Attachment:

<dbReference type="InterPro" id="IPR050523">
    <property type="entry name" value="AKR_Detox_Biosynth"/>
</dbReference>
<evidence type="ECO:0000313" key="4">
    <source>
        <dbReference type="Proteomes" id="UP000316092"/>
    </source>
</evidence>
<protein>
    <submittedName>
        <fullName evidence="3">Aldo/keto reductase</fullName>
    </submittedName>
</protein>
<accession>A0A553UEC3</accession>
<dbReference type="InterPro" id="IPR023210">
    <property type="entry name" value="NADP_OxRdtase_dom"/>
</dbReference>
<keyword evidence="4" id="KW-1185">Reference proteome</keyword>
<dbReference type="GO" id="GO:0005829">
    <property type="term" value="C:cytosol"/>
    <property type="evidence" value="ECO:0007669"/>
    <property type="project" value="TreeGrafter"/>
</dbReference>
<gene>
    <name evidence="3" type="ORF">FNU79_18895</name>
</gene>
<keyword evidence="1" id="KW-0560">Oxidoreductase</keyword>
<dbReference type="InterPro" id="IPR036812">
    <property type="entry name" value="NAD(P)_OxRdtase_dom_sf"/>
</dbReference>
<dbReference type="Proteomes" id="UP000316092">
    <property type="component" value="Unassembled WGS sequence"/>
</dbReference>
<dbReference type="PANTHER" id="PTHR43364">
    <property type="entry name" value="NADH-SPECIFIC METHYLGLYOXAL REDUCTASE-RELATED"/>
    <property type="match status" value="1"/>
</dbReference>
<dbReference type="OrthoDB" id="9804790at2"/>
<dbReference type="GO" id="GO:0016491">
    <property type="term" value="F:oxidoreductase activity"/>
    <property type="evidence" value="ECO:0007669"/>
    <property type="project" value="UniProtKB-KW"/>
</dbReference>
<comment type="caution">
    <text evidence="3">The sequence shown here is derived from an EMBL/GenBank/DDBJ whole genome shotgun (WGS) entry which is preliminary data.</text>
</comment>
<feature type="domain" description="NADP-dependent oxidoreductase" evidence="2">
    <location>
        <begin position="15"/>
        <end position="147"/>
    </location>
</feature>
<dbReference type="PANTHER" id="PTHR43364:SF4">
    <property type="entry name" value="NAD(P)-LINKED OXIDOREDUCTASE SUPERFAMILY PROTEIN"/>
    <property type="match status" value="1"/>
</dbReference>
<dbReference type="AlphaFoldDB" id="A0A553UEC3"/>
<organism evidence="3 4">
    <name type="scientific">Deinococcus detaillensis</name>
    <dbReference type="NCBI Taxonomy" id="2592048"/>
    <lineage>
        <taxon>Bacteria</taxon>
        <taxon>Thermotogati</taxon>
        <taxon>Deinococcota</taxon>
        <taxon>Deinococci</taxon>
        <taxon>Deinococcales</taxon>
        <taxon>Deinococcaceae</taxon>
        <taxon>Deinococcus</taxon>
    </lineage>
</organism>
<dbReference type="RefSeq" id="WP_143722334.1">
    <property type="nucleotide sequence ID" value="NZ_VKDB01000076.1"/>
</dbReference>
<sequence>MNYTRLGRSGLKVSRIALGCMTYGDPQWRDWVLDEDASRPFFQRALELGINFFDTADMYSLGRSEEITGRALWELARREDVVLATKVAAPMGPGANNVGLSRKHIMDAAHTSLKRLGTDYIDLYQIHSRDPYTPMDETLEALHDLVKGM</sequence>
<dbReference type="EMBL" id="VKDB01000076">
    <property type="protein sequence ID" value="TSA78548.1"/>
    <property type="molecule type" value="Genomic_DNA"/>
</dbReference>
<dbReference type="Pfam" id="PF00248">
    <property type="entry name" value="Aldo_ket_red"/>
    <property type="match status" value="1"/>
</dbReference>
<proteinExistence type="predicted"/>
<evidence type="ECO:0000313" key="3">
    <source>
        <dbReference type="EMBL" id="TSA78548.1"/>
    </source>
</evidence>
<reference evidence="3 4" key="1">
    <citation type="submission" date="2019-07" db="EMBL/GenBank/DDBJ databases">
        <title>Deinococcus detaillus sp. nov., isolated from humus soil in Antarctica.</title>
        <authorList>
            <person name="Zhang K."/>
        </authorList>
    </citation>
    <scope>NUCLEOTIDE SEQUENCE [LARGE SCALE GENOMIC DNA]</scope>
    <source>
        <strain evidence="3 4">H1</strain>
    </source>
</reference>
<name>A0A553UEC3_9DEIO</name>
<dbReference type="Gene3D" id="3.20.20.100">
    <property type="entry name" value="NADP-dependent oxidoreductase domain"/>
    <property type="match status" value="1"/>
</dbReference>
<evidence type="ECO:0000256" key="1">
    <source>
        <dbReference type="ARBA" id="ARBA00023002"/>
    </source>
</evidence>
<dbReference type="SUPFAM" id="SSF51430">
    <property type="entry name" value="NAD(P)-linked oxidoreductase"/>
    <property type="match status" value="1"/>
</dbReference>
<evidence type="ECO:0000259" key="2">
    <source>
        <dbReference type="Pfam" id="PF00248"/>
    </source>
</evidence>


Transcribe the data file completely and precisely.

<dbReference type="InterPro" id="IPR050523">
    <property type="entry name" value="AKR_Detox_Biosynth"/>
</dbReference>
<evidence type="ECO:0000313" key="4">
    <source>
        <dbReference type="Proteomes" id="UP000316092"/>
    </source>
</evidence>
<protein>
    <submittedName>
        <fullName evidence="3">Aldo/keto reductase</fullName>
    </submittedName>
</protein>
<accession>A0A553UEC3</accession>
<dbReference type="InterPro" id="IPR023210">
    <property type="entry name" value="NADP_OxRdtase_dom"/>
</dbReference>
<keyword evidence="4" id="KW-1185">Reference proteome</keyword>
<dbReference type="GO" id="GO:0005829">
    <property type="term" value="C:cytosol"/>
    <property type="evidence" value="ECO:0007669"/>
    <property type="project" value="TreeGrafter"/>
</dbReference>
<gene>
    <name evidence="3" type="ORF">FNU79_18895</name>
</gene>
<keyword evidence="1" id="KW-0560">Oxidoreductase</keyword>
<dbReference type="InterPro" id="IPR036812">
    <property type="entry name" value="NAD(P)_OxRdtase_dom_sf"/>
</dbReference>
<dbReference type="Proteomes" id="UP000316092">
    <property type="component" value="Unassembled WGS sequence"/>
</dbReference>
<dbReference type="PANTHER" id="PTHR43364">
    <property type="entry name" value="NADH-SPECIFIC METHYLGLYOXAL REDUCTASE-RELATED"/>
    <property type="match status" value="1"/>
</dbReference>
<dbReference type="OrthoDB" id="9804790at2"/>
<dbReference type="GO" id="GO:0016491">
    <property type="term" value="F:oxidoreductase activity"/>
    <property type="evidence" value="ECO:0007669"/>
    <property type="project" value="UniProtKB-KW"/>
</dbReference>
<comment type="caution">
    <text evidence="3">The sequence shown here is derived from an EMBL/GenBank/DDBJ whole genome shotgun (WGS) entry which is preliminary data.</text>
</comment>
<feature type="domain" description="NADP-dependent oxidoreductase" evidence="2">
    <location>
        <begin position="15"/>
        <end position="147"/>
    </location>
</feature>
<dbReference type="PANTHER" id="PTHR43364:SF4">
    <property type="entry name" value="NAD(P)-LINKED OXIDOREDUCTASE SUPERFAMILY PROTEIN"/>
    <property type="match status" value="1"/>
</dbReference>
<dbReference type="AlphaFoldDB" id="A0A553UEC3"/>
<organism evidence="3 4">
    <name type="scientific">Deinococcus detaillensis</name>
    <dbReference type="NCBI Taxonomy" id="2592048"/>
    <lineage>
        <taxon>Bacteria</taxon>
        <taxon>Thermotogati</taxon>
        <taxon>Deinococcota</taxon>
        <taxon>Deinococci</taxon>
        <taxon>Deinococcales</taxon>
        <taxon>Deinococcaceae</taxon>
        <taxon>Deinococcus</taxon>
    </lineage>
</organism>
<dbReference type="RefSeq" id="WP_143722334.1">
    <property type="nucleotide sequence ID" value="NZ_VKDB01000076.1"/>
</dbReference>
<sequence>MNYTRLGRSGLKVSRIALGCMTYGDPQWRDWVLDEDASRPFFQRALELGINFFDTADMYSLGRSEEITGRALWELARREDVVLATKVAAPMGPGANNVGLSRKHIMDAAHTSLKRLGTDYIDLYQIHSRDPYTPMDETLEALHDLVKGM</sequence>
<dbReference type="EMBL" id="VKDB01000076">
    <property type="protein sequence ID" value="TSA78548.1"/>
    <property type="molecule type" value="Genomic_DNA"/>
</dbReference>
<dbReference type="Pfam" id="PF00248">
    <property type="entry name" value="Aldo_ket_red"/>
    <property type="match status" value="1"/>
</dbReference>
<proteinExistence type="predicted"/>
<evidence type="ECO:0000313" key="3">
    <source>
        <dbReference type="EMBL" id="TSA78548.1"/>
    </source>
</evidence>
<reference evidence="3 4" key="1">
    <citation type="submission" date="2019-07" db="EMBL/GenBank/DDBJ databases">
        <title>Deinococcus detaillus sp. nov., isolated from humus soil in Antarctica.</title>
        <authorList>
            <person name="Zhang K."/>
        </authorList>
    </citation>
    <scope>NUCLEOTIDE SEQUENCE [LARGE SCALE GENOMIC DNA]</scope>
    <source>
        <strain evidence="3 4">H1</strain>
    </source>
</reference>
<name>A0A553UEC3_9DEIO</name>
<dbReference type="Gene3D" id="3.20.20.100">
    <property type="entry name" value="NADP-dependent oxidoreductase domain"/>
    <property type="match status" value="1"/>
</dbReference>
<evidence type="ECO:0000256" key="1">
    <source>
        <dbReference type="ARBA" id="ARBA00023002"/>
    </source>
</evidence>
<dbReference type="SUPFAM" id="SSF51430">
    <property type="entry name" value="NAD(P)-linked oxidoreductase"/>
    <property type="match status" value="1"/>
</dbReference>
<evidence type="ECO:0000259" key="2">
    <source>
        <dbReference type="Pfam" id="PF00248"/>
    </source>
</evidence>